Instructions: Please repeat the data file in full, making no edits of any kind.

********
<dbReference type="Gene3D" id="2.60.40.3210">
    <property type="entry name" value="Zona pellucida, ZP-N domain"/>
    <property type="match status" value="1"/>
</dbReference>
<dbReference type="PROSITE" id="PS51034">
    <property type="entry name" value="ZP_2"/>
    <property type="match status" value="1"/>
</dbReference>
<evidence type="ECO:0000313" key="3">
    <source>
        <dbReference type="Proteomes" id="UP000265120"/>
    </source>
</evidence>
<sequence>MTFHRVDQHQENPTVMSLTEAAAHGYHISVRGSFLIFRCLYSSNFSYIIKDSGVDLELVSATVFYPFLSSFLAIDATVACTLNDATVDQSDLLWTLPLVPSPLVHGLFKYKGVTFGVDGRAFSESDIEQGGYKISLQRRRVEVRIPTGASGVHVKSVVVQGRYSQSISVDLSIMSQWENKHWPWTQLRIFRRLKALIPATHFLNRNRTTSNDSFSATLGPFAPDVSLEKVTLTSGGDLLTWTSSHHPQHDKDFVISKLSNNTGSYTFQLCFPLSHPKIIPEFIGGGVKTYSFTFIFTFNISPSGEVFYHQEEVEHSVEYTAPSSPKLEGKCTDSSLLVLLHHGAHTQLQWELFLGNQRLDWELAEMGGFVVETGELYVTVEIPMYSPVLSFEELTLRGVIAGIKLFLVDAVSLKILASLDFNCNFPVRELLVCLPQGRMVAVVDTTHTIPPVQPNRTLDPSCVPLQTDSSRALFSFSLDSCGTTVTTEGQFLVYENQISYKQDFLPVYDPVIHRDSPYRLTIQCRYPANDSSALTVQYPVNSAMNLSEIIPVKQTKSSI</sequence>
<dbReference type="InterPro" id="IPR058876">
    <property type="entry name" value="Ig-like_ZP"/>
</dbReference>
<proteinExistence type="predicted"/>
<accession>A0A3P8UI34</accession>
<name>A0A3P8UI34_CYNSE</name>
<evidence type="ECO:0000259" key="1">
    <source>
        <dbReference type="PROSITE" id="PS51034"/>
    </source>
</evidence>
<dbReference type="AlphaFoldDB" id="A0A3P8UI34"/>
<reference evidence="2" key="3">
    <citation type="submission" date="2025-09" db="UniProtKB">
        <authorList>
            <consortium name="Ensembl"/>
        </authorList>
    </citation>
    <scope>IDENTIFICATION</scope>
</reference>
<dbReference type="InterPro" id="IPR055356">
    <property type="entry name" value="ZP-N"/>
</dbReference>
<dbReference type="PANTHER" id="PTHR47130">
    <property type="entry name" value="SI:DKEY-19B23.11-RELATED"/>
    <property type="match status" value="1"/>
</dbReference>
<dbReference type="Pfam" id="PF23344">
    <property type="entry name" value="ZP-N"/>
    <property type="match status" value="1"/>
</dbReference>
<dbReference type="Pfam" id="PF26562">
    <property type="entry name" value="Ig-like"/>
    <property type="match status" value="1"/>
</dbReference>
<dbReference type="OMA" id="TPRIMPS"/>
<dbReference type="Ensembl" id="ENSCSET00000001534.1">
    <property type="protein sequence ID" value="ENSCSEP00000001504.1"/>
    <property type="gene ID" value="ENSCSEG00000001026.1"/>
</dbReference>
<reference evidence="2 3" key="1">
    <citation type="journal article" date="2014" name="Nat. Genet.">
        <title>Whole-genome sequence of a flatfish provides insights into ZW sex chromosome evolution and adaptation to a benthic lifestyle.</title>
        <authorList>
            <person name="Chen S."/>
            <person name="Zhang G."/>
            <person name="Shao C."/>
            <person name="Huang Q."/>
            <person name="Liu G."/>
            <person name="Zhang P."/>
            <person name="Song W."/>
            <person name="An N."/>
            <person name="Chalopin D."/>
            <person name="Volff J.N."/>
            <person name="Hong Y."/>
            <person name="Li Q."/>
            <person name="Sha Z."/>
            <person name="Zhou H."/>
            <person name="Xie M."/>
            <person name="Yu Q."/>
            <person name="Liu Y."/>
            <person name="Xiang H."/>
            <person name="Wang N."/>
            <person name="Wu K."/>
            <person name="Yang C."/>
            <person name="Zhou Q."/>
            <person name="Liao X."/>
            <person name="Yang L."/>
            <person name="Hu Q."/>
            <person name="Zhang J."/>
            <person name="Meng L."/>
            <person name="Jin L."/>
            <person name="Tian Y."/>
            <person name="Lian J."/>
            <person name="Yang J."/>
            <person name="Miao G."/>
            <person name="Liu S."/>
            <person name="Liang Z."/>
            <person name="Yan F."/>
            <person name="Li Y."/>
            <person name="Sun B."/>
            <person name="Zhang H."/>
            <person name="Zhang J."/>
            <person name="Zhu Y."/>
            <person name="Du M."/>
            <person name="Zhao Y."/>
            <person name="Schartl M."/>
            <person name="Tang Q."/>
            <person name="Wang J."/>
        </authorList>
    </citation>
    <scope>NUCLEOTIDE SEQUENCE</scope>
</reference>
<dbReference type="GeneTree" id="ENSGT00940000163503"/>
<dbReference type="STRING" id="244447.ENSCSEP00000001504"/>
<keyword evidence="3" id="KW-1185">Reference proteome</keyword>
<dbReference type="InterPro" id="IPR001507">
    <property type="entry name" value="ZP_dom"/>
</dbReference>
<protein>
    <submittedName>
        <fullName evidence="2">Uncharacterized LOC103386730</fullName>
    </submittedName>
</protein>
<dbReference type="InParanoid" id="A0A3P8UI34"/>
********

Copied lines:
<dbReference type="Gene3D" id="2.60.40.3210">
    <property type="entry name" value="Zona pellucida, ZP-N domain"/>
    <property type="match status" value="1"/>
</dbReference>
<dbReference type="PROSITE" id="PS51034">
    <property type="entry name" value="ZP_2"/>
    <property type="match status" value="1"/>
</dbReference>
<evidence type="ECO:0000313" key="3">
    <source>
        <dbReference type="Proteomes" id="UP000265120"/>
    </source>
</evidence>
<sequence>MTFHRVDQHQENPTVMSLTEAAAHGYHISVRGSFLIFRCLYSSNFSYIIKDSGVDLELVSATVFYPFLSSFLAIDATVACTLNDATVDQSDLLWTLPLVPSPLVHGLFKYKGVTFGVDGRAFSESDIEQGGYKISLQRRRVEVRIPTGASGVHVKSVVVQGRYSQSISVDLSIMSQWENKHWPWTQLRIFRRLKALIPATHFLNRNRTTSNDSFSATLGPFAPDVSLEKVTLTSGGDLLTWTSSHHPQHDKDFVISKLSNNTGSYTFQLCFPLSHPKIIPEFIGGGVKTYSFTFIFTFNISPSGEVFYHQEEVEHSVEYTAPSSPKLEGKCTDSSLLVLLHHGAHTQLQWELFLGNQRLDWELAEMGGFVVETGELYVTVEIPMYSPVLSFEELTLRGVIAGIKLFLVDAVSLKILASLDFNCNFPVRELLVCLPQGRMVAVVDTTHTIPPVQPNRTLDPSCVPLQTDSSRALFSFSLDSCGTTVTTEGQFLVYENQISYKQDFLPVYDPVIHRDSPYRLTIQCRYPANDSSALTVQYPVNSAMNLSEIIPVKQTKSSI</sequence>
<dbReference type="InterPro" id="IPR058876">
    <property type="entry name" value="Ig-like_ZP"/>
</dbReference>
<proteinExistence type="predicted"/>
<accession>A0A3P8UI34</accession>
<name>A0A3P8UI34_CYNSE</name>
<evidence type="ECO:0000259" key="1">
    <source>
        <dbReference type="PROSITE" id="PS51034"/>
    </source>
</evidence>
<dbReference type="AlphaFoldDB" id="A0A3P8UI34"/>
<reference evidence="2" key="3">
    <citation type="submission" date="2025-09" db="UniProtKB">
        <authorList>
            <consortium name="Ensembl"/>
        </authorList>
    </citation>
    <scope>IDENTIFICATION</scope>
</reference>
<dbReference type="InterPro" id="IPR055356">
    <property type="entry name" value="ZP-N"/>
</dbReference>
<dbReference type="PANTHER" id="PTHR47130">
    <property type="entry name" value="SI:DKEY-19B23.11-RELATED"/>
    <property type="match status" value="1"/>
</dbReference>
<dbReference type="Pfam" id="PF23344">
    <property type="entry name" value="ZP-N"/>
    <property type="match status" value="1"/>
</dbReference>
<dbReference type="Pfam" id="PF26562">
    <property type="entry name" value="Ig-like"/>
    <property type="match status" value="1"/>
</dbReference>
<dbReference type="OMA" id="TPRIMPS"/>
<dbReference type="Ensembl" id="ENSCSET00000001534.1">
    <property type="protein sequence ID" value="ENSCSEP00000001504.1"/>
    <property type="gene ID" value="ENSCSEG00000001026.1"/>
</dbReference>
<reference evidence="2 3" key="1">
    <citation type="journal article" date="2014" name="Nat. Genet.">
        <title>Whole-genome sequence of a flatfish provides insights into ZW sex chromosome evolution and adaptation to a benthic lifestyle.</title>
        <authorList>
            <person name="Chen S."/>
            <person name="Zhang G."/>
            <person name="Shao C."/>
            <person name="Huang Q."/>
            <person name="Liu G."/>
            <person name="Zhang P."/>
            <person name="Song W."/>
            <person name="An N."/>
            <person name="Chalopin D."/>
            <person name="Volff J.N."/>
            <person name="Hong Y."/>
            <person name="Li Q."/>
            <person name="Sha Z."/>
            <person name="Zhou H."/>
            <person name="Xie M."/>
            <person name="Yu Q."/>
            <person name="Liu Y."/>
            <person name="Xiang H."/>
            <person name="Wang N."/>
            <person name="Wu K."/>
            <person name="Yang C."/>
            <person name="Zhou Q."/>
            <person name="Liao X."/>
            <person name="Yang L."/>
            <person name="Hu Q."/>
            <person name="Zhang J."/>
            <person name="Meng L."/>
            <person name="Jin L."/>
            <person name="Tian Y."/>
            <person name="Lian J."/>
            <person name="Yang J."/>
            <person name="Miao G."/>
            <person name="Liu S."/>
            <person name="Liang Z."/>
            <person name="Yan F."/>
            <person name="Li Y."/>
            <person name="Sun B."/>
            <person name="Zhang H."/>
            <person name="Zhang J."/>
            <person name="Zhu Y."/>
            <person name="Du M."/>
            <person name="Zhao Y."/>
            <person name="Schartl M."/>
            <person name="Tang Q."/>
            <person name="Wang J."/>
        </authorList>
    </citation>
    <scope>NUCLEOTIDE SEQUENCE</scope>
</reference>
<dbReference type="GeneTree" id="ENSGT00940000163503"/>
<dbReference type="STRING" id="244447.ENSCSEP00000001504"/>
<keyword evidence="3" id="KW-1185">Reference proteome</keyword>
<dbReference type="InterPro" id="IPR001507">
    <property type="entry name" value="ZP_dom"/>
</dbReference>
<protein>
    <submittedName>
        <fullName evidence="2">Uncharacterized LOC103386730</fullName>
    </submittedName>
</protein>
<dbReference type="InParanoid" id="A0A3P8UI34"/>